My angling life began at a very early age -- when my dad put a cane pole in my hand and a can of worms by my side. To this day, I can still close my eyes and remember watching that red and white plastic bobber bob along with the musky smell of worms mixed with the odor of a largemouth bass on my hands.
Without a doubt, my introduction to this wonderful sport changed my life that day. Those of us from the "old school" like to remember those years as being simpler. Sure, we were watching "Leave It to Beaver" and "Superman" in black and white, but if you really think about it, the world was in as much turmoil then as it is today.
Remember sitting in school and hearing the wail of sirens that indicated the beginning of a nuclear attack drill? You have to admit, huddling under your desk during these civil defense drills was some pretty spooky stuff.
These are the memories that are buried among a sea of great fishing adventures with my dad. When he decided that the Lowcountry was the place to live in the early 1960s, live shrimp replaced worms, and the smell of the pluff mud took the place of the smell of largemouth bass on my hands. It was straight out of "Swiss Family Robinson."
Hilton Head Island was mostly dirt roads back then, and to go to school you had to commute to either Bluffton or Savannah. But as soon as I got home from school every day, I would jump on my Western Flyer bike and go fishing. I was hopelessly hooked.
I have always been an early riser since those days when I would have to get up before the sun and a handful of kids and myself would have to make the daily run to Savannah. The weekends were no different. All it took was one shake by my dad, and I was up and ready to roll.
We would head to Palmetto Bay Marina (the island's only marina back then) and hop aboard The Buddy, the first charter boat to hit these parts. My memories of those days include the smell of diesel in the pre-dawn hours and watching my dad and his buds organize everything, just as I did with my son Logan as he grew up.
Boats back then weren't fast like they are now so it was a good three- to four-hour run offshore. I continue to relive those days every time I see the sun rise over the ocean as I head offshore. The sight is the same, and my youthful anticipation of monster fish may be a bit more mellowed by age, but that brilliant sunrise still brings back a flood of memories from childhood.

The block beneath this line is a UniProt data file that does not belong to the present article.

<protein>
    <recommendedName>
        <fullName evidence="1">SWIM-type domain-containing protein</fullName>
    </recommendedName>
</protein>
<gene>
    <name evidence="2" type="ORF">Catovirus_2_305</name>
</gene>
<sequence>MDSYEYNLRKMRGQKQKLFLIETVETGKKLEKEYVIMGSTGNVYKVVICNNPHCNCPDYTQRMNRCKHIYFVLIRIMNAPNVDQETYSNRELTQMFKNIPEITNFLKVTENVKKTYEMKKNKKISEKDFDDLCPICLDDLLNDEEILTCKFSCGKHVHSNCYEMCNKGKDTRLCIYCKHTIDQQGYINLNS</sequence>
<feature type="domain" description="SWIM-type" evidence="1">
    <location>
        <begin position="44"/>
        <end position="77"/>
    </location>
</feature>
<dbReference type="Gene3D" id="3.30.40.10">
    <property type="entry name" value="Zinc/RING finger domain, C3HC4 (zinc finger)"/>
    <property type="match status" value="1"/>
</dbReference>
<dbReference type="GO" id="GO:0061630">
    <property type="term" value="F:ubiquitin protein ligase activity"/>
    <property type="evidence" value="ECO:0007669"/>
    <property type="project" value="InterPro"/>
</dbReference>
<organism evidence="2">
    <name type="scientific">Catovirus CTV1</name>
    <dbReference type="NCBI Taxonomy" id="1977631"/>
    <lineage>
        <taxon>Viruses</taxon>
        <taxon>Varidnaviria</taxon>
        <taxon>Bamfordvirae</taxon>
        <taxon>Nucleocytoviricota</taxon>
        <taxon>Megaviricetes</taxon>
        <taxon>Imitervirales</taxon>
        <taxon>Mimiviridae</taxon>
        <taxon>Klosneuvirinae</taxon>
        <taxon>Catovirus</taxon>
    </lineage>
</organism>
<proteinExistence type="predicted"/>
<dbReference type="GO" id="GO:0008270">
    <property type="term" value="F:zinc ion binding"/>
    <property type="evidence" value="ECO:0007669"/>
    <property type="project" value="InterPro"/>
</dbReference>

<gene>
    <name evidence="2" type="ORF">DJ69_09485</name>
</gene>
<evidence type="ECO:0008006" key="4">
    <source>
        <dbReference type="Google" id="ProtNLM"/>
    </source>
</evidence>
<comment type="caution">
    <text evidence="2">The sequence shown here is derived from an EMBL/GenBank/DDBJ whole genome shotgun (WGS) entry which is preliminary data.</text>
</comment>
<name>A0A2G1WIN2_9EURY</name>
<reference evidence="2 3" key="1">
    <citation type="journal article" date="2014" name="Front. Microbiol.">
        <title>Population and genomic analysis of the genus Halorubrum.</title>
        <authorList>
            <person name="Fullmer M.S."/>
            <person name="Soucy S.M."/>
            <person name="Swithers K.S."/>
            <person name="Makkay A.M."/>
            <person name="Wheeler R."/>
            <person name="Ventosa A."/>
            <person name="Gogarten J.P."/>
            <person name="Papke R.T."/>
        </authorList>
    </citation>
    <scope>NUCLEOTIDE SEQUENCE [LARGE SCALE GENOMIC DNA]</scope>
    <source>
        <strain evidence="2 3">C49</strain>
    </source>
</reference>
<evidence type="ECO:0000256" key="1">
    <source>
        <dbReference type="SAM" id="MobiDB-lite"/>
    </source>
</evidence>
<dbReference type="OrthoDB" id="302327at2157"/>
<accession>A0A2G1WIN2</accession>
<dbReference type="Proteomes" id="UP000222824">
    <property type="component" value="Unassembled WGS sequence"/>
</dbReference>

One image in particular that comes back with great regularity is from a day of marlin fishing with my dad in the Gulf Stream. We were trolling the vivid blue water, and I was sitting in the fighting chair watching the baits skip across the water. We were using meticulously rigged Spanish mackerel on the outriggers and de-boned mullet swimming on the flat lines as I sat mesmerized trying to will a fish to inhale one of the skipping mackerel. Intently transfixed on the right outrigger bait (always my lucky bait), I saw the blue water behind the bait turn neon blue as a large blue marlin took the mackerel in a swirl of water that looked very much like a toilet flushing. Then with the "snap" of the line being yanked from the outrigger clip, I watched that huge fish double the rod over, peeling line from the reel so fast it was a blur. Then suddenly, off to the side, this 400-pound marlin exploded from the water and greyhounded across the ocean with such pure energy that there seemed to be nothing a person could do to stop it, much less slow it down.
We did land that fish, and I remember every second of the fight. I also remember 100 more fishing experiences that are equally as vivid. Throughout my lifetime of world events -- which includes the assassination of President John F. Kennedy and the Vietnam War -- fishing experiences always seemed to trump history, rising to the top much like cream on milk. Heck, I even had problems keeping high school sweethearts because they always thought I put fishing first.
The point of all this is that today's kids are faced with their own civil defense drills, their own Vietnams, but if you take the time to get them into fishing, those parts of their lives will be overshadowed by the memories you can help create, if only you take the time and get them outside, whether it's to fish, hunt or just explore.
God does not subtract from the allotted span of a man's life the hours spent in fishing. Columnist Collins Doughtie, a graphic designer by trade and fishing guide by choice, sure hopes that's true.